Most of these competitions, if you look at the terms and conditions, they are giving you a recording contract and that is it. They don’t promote your music or manage you as an artiste. On top of winning, you, as an artiste, need to do some extra work to win good management for yourself.

If the organizers of these competitions would connect the contestants to music labels or the right people to work with, then that would be a good start.

So, what’s new?

Well, I just released a new single called Yongeza; the audio and video are both out. It is already playing on different media platforms. I have also recorded five new singles, which will be released in the due time.

Is Yongeza a dedication or inspiration by someone?

[Laughs] No, it is not, because I did not write the song. I struggle with writing Luganda. It was written by Nince Henry. It is just a love song that tries to encourage a balance in relationships. It is a situation where one person feels they are giving more in the relationship and calls on the other person to also put in more effort.

I see… And how has the reception been?

The reception has been quite slow but there are people who have the thirst for my music and they are really eager to have me back singing. I opened up new social media accounts in January and they are growing so fast.

A comeback amidst Covid-19?

I should say there is never a best time. Someone would ask why didn’t I come back before or after the situation has normalized?

We are going to live with Covid 19 for some time and I think we should try to find ways of living with it and co-exist with the situation as artistes. If it is about making the money, we should sell our music online and also try to see how we can reach out to our fans in a healthy manner.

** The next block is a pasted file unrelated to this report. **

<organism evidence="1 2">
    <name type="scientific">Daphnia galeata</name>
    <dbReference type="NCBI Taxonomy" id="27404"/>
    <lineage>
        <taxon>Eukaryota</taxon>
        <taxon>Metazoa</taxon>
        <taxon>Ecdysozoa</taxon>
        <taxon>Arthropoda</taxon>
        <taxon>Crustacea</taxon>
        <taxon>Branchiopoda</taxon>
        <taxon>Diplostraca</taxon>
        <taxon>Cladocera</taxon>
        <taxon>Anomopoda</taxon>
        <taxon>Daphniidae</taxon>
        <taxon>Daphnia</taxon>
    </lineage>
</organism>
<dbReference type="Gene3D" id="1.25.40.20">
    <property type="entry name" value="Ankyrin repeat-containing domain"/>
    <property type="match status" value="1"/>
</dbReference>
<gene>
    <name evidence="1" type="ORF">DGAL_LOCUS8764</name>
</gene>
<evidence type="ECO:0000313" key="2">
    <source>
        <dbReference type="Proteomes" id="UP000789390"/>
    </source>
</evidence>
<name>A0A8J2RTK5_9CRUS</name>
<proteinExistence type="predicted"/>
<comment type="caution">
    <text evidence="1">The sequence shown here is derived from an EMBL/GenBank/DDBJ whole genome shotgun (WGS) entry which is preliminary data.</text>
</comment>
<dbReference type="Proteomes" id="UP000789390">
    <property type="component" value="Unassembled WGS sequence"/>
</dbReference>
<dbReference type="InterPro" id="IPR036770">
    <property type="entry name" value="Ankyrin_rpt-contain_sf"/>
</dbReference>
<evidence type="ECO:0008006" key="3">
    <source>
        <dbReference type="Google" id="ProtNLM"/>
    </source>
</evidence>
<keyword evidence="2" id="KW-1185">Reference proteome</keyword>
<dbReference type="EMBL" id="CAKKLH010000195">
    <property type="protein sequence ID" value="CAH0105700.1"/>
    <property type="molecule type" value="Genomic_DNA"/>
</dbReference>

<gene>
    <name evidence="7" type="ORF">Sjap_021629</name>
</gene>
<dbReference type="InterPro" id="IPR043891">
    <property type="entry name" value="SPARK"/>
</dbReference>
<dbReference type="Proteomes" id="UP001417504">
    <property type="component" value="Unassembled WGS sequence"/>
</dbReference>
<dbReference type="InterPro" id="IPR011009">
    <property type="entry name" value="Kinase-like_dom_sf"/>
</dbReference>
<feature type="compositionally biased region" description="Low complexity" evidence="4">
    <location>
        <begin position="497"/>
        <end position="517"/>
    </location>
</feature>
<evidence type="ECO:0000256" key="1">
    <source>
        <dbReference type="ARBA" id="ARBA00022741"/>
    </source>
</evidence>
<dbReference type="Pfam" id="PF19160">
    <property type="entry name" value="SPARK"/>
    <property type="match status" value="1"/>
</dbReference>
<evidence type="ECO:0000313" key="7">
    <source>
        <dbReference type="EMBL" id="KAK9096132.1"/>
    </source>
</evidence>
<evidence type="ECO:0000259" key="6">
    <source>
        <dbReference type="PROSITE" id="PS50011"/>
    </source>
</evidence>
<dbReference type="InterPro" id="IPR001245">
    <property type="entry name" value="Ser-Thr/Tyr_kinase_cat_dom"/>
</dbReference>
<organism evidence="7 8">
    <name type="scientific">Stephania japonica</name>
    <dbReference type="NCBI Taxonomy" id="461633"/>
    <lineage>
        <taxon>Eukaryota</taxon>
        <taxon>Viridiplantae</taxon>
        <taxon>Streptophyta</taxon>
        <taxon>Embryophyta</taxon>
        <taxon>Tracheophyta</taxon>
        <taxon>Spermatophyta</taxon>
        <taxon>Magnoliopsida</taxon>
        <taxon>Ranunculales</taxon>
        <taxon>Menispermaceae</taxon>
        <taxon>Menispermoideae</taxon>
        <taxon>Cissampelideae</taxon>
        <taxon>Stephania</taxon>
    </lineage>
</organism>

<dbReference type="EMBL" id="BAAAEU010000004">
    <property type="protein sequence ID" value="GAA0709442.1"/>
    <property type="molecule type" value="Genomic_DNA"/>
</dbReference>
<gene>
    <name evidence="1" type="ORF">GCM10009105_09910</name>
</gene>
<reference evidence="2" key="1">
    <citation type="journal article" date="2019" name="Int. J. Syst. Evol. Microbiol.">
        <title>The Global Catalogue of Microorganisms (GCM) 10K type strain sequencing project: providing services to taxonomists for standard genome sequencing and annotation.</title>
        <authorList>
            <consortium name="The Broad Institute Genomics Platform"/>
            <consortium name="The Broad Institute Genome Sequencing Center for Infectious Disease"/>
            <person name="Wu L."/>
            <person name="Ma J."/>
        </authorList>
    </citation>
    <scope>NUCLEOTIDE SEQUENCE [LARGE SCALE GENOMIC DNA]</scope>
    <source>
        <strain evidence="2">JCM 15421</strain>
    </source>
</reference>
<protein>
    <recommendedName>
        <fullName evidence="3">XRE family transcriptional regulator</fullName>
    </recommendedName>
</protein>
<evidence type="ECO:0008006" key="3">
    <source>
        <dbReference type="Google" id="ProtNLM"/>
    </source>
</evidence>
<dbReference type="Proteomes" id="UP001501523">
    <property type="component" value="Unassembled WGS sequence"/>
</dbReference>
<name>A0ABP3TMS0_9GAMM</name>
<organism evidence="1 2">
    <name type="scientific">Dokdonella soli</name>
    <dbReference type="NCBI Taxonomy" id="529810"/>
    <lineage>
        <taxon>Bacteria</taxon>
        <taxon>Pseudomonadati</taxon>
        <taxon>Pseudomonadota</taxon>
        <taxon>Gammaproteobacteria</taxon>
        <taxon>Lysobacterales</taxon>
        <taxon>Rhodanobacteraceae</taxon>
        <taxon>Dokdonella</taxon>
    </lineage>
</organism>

You sing so passionately about love; are you in love?

[Bursts into laughter] No, I am not currently in love, but what would the world be without love? Love is one thing that adds so much colour to everything.

What is your personal experience with love and relationships?

Hmmm. I have not been so lucky, not because I have not tried – there have been a few times I have tried relationships – but over the past few years, there have been things that my heart has been after and love has not been among them. I am chasing a number of things and love will probably find me on the way.

Besides music, what else are you doing?

I run a home baking business called Reckless Chef Uganda. We do all kinds of cakes for different ceremonies and I also occasionally work as a private chef. So, if I am not singing, I’m baking or cooking and we are trying to start a decorating company with a friend.

What is your favourite dish to cook?

I am a rice person; pilau is my thing, any day. I love pilau, chicken, goat’s meat, beef and vegetables.

Late last year you were involved in a nasty accident…

I was going to studio and on the way along Salaama road, I was involved in a terrible accident. I saw death and in that moment I asked God to delay taking me.

But I am grateful I got out of it alive and recovered pretty fast. I have a few scars and bruises [shows Quick Talk a scar above his left eye] that remind me that God has his own timing.


© 2016 Observer Media Ltd